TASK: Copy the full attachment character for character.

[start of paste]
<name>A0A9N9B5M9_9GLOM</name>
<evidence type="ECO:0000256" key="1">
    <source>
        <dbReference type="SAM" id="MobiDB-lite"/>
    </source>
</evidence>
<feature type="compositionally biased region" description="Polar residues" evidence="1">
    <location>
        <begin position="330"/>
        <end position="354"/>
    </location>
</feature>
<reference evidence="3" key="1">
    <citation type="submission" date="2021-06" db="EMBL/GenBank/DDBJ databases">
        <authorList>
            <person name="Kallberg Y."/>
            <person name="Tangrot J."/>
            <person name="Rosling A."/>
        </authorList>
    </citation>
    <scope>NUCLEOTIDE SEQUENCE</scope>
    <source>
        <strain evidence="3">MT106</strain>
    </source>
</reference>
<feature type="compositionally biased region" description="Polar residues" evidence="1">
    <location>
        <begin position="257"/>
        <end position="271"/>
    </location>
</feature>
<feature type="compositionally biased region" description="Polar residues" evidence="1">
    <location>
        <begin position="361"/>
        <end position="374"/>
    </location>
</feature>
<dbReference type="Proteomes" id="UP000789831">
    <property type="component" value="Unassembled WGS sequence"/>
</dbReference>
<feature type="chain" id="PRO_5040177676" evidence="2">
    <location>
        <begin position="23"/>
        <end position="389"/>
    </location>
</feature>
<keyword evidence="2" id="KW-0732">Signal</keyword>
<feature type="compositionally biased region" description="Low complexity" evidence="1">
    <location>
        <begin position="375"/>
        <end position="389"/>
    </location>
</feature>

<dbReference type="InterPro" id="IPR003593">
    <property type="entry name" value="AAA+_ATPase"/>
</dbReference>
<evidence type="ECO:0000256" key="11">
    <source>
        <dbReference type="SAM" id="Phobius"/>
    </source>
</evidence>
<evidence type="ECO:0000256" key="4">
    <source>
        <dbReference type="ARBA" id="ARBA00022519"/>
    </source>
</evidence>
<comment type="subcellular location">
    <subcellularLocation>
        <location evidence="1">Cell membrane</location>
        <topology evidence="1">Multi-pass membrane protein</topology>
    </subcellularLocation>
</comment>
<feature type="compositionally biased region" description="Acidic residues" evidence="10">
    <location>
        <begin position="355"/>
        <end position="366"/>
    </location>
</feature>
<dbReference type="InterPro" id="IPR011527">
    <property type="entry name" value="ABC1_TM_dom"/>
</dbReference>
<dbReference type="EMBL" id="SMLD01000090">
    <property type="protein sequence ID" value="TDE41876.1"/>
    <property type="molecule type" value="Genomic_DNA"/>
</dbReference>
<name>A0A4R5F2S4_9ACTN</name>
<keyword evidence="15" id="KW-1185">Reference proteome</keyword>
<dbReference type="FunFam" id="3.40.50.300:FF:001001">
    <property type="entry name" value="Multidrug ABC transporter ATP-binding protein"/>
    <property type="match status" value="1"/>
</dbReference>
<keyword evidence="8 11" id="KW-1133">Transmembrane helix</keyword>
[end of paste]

<name>A0A9N9B5M9_9GLOM</name>
<evidence type="ECO:0000256" key="1">
    <source>
        <dbReference type="SAM" id="MobiDB-lite"/>
    </source>
</evidence>
<feature type="compositionally biased region" description="Polar residues" evidence="1">
    <location>
        <begin position="330"/>
        <end position="354"/>
    </location>
</feature>
<reference evidence="3" key="1">
    <citation type="submission" date="2021-06" db="EMBL/GenBank/DDBJ databases">
        <authorList>
            <person name="Kallberg Y."/>
            <person name="Tangrot J."/>
            <person name="Rosling A."/>
        </authorList>
    </citation>
    <scope>NUCLEOTIDE SEQUENCE</scope>
    <source>
        <strain evidence="3">MT106</strain>
    </source>
</reference>
<feature type="compositionally biased region" description="Polar residues" evidence="1">
    <location>
        <begin position="257"/>
        <end position="271"/>
    </location>
</feature>
<feature type="compositionally biased region" description="Polar residues" evidence="1">
    <location>
        <begin position="361"/>
        <end position="374"/>
    </location>
</feature>
<dbReference type="Proteomes" id="UP000789831">
    <property type="component" value="Unassembled WGS sequence"/>
</dbReference>
<feature type="chain" id="PRO_5040177676" evidence="2">
    <location>
        <begin position="23"/>
        <end position="389"/>
    </location>
</feature>
<keyword evidence="2" id="KW-0732">Signal</keyword>
<feature type="compositionally biased region" description="Low complexity" evidence="1">
    <location>
        <begin position="375"/>
        <end position="389"/>
    </location>
</feature>

<dbReference type="InterPro" id="IPR003593">
    <property type="entry name" value="AAA+_ATPase"/>
</dbReference>
<evidence type="ECO:0000256" key="11">
    <source>
        <dbReference type="SAM" id="Phobius"/>
    </source>
</evidence>
<evidence type="ECO:0000256" key="4">
    <source>
        <dbReference type="ARBA" id="ARBA00022519"/>
    </source>
</evidence>
<comment type="subcellular location">
    <subcellularLocation>
        <location evidence="1">Cell membrane</location>
        <topology evidence="1">Multi-pass membrane protein</topology>
    </subcellularLocation>
</comment>
<feature type="compositionally biased region" description="Acidic residues" evidence="10">
    <location>
        <begin position="355"/>
        <end position="366"/>
    </location>
</feature>
<dbReference type="InterPro" id="IPR011527">
    <property type="entry name" value="ABC1_TM_dom"/>
</dbReference>
<dbReference type="EMBL" id="SMLD01000090">
    <property type="protein sequence ID" value="TDE41876.1"/>
    <property type="molecule type" value="Genomic_DNA"/>
</dbReference>
<name>A0A4R5F2S4_9ACTN</name>
<keyword evidence="15" id="KW-1185">Reference proteome</keyword>
<dbReference type="FunFam" id="3.40.50.300:FF:001001">
    <property type="entry name" value="Multidrug ABC transporter ATP-binding protein"/>
    <property type="match status" value="1"/>
</dbReference>
<keyword evidence="8 11" id="KW-1133">Transmembrane helix</keyword>